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BeeaudioEV
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Digital artifacts after WAV to mp3 conversion

Oct 21, 2013 9:18 AM

Tags: #noise

I'm using Audition CS6 on a MAC (10.6.8) to edit audio books. The sequence of events is; download narration in form of a FLAC file > convert to WAV > edit and clean up and master WAV file. To this point a file will sound perfect. However - upon converting the final, mastered WAV file to mp3 I'm hearing digital artifacts in the back ground sounding like "bubbles" or high pitched windchimes. The only effects I'm using are a little EQ and light compression - no noise reduction. Any idea what may be causing this and how to eliminate?

 
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  • SteveG(AudioMasters)
    5,615 posts
    Oct 26, 2006
    Currently Being Moderated
    Oct 21, 2013 1:36 PM   in reply to BeeaudioEV

    MP3 often sounds bad as a format if you start with levels too high. Try saving your file so that the highest peak is no higher than -1dB.

     

    The other problem of course is that you are encoding speech, and MP3 isn't exactly ideal for this, because of the way the encoding works. The masking system relies on relatively continuous bands of excitation where there is relatively little change between coding frames - and speech, with continuously changing levels and frequencies with gaps, doesn't conform to this pattern at all. So every artefact going is more likely to be audible than it would be with music. It's inevitable that this won't be so bad if you use higher coding rates - but the normal 128k is unlikely to be high enough to avoid them, I suspect.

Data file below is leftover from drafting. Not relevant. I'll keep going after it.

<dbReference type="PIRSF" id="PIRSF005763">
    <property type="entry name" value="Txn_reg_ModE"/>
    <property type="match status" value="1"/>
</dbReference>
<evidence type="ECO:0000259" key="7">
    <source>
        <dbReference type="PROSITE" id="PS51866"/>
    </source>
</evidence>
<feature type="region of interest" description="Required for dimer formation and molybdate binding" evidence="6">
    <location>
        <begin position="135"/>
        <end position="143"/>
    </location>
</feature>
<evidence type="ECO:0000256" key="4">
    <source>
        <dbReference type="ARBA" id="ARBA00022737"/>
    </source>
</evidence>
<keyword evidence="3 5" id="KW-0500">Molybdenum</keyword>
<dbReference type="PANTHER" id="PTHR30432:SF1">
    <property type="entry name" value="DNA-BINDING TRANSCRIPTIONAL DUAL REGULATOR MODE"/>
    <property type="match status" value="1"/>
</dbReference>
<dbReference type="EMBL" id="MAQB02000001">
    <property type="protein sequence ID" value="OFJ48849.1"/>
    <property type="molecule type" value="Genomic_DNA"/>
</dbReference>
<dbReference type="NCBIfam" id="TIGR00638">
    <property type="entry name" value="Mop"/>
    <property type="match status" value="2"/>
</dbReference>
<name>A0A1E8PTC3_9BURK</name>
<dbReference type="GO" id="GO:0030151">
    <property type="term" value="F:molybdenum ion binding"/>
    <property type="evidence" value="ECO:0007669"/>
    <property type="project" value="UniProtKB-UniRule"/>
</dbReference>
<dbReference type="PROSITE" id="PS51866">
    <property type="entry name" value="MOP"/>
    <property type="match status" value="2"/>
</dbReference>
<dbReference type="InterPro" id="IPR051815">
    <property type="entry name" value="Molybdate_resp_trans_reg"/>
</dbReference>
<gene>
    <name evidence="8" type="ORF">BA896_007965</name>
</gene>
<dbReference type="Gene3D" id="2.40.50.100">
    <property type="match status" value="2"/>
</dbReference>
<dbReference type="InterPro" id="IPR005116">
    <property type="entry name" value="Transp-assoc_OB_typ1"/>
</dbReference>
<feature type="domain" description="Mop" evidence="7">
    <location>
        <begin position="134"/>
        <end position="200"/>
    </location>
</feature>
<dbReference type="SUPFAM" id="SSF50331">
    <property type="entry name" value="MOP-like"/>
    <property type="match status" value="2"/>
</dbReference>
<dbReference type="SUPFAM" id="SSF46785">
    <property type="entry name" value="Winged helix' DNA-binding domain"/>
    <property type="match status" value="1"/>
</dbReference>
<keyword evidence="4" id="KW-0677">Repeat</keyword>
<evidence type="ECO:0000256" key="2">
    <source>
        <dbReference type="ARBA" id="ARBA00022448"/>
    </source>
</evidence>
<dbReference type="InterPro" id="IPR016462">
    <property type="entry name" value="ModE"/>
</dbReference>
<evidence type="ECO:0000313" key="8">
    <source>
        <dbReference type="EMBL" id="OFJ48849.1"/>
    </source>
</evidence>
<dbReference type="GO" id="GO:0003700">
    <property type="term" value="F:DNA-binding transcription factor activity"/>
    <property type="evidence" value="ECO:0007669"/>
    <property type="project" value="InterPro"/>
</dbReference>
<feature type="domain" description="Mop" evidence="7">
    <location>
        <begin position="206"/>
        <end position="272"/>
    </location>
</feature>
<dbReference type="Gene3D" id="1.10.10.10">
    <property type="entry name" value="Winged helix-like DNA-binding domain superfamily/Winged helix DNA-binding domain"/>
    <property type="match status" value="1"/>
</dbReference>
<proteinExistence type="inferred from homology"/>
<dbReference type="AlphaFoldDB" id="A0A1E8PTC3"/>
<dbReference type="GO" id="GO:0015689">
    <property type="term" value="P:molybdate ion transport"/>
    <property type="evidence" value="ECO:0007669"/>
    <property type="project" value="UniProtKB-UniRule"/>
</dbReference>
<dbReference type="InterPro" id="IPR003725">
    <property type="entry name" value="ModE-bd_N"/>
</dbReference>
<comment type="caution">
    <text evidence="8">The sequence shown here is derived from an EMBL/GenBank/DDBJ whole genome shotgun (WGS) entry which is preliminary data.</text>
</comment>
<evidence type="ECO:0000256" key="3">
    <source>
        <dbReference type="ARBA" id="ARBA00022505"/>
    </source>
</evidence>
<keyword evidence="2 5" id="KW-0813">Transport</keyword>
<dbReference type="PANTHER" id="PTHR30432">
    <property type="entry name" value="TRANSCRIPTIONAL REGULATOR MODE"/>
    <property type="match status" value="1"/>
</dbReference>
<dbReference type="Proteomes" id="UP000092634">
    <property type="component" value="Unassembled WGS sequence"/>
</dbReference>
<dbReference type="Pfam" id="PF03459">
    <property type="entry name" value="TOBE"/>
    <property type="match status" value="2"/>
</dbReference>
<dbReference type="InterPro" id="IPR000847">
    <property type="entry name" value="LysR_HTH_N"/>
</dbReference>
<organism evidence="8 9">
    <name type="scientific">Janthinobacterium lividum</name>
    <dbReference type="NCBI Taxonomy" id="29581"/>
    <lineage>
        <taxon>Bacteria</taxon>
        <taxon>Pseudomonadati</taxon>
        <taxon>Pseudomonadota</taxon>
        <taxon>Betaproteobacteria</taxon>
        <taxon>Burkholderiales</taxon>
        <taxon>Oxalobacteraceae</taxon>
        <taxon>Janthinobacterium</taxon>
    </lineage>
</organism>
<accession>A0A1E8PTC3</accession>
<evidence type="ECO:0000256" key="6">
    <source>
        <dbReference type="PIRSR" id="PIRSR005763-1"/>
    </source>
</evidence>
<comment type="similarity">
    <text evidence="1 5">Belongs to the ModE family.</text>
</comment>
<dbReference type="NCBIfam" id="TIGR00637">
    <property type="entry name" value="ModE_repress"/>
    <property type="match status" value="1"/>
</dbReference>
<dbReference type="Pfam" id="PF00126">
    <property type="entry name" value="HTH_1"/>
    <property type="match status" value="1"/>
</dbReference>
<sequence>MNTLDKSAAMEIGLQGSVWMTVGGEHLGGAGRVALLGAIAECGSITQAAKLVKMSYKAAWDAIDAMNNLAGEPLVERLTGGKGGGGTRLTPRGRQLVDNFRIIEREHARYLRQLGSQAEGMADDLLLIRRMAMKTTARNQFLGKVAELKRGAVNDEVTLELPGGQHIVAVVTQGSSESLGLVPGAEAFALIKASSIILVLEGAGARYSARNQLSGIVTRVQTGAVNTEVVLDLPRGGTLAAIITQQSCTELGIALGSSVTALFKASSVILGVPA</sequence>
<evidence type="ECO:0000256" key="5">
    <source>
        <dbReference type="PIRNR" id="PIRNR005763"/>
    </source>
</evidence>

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    Oct 21, 2013 1:48 PM   in reply to SteveG(AudioMasters)

    I believe MP3 compression was designed for a target peak loudness of around -6dB for best results, while AAC does best with peaks at just under 0dB.  Of course, compression and bit rate levels in the compression settings will certainly have an effect on the final output.

     
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  • SteveG(AudioMasters)
    5,615 posts
    Oct 26, 2006
    Currently Being Moderated
    Oct 21, 2013 4:28 PM   in reply to _durin_

    _durin_ wrote:

     

    I believe MP3 compression was designed for a target peak loudness of around -6dB for best results...

    Yes I think it was, but that was with music - speech has completely different peak loudness characteristics, and will generally encode more-or-less correctly at higher levels. When I was researching this as a Dip.Ac thesis relating to the accurate reproduction of noise levels, I discovered that almost anything other than music worked fine at a higher level...

     

    And just to make it worse, some encoders do a better job of speech than others! Mentioning no lames - er, sorry, names...

     
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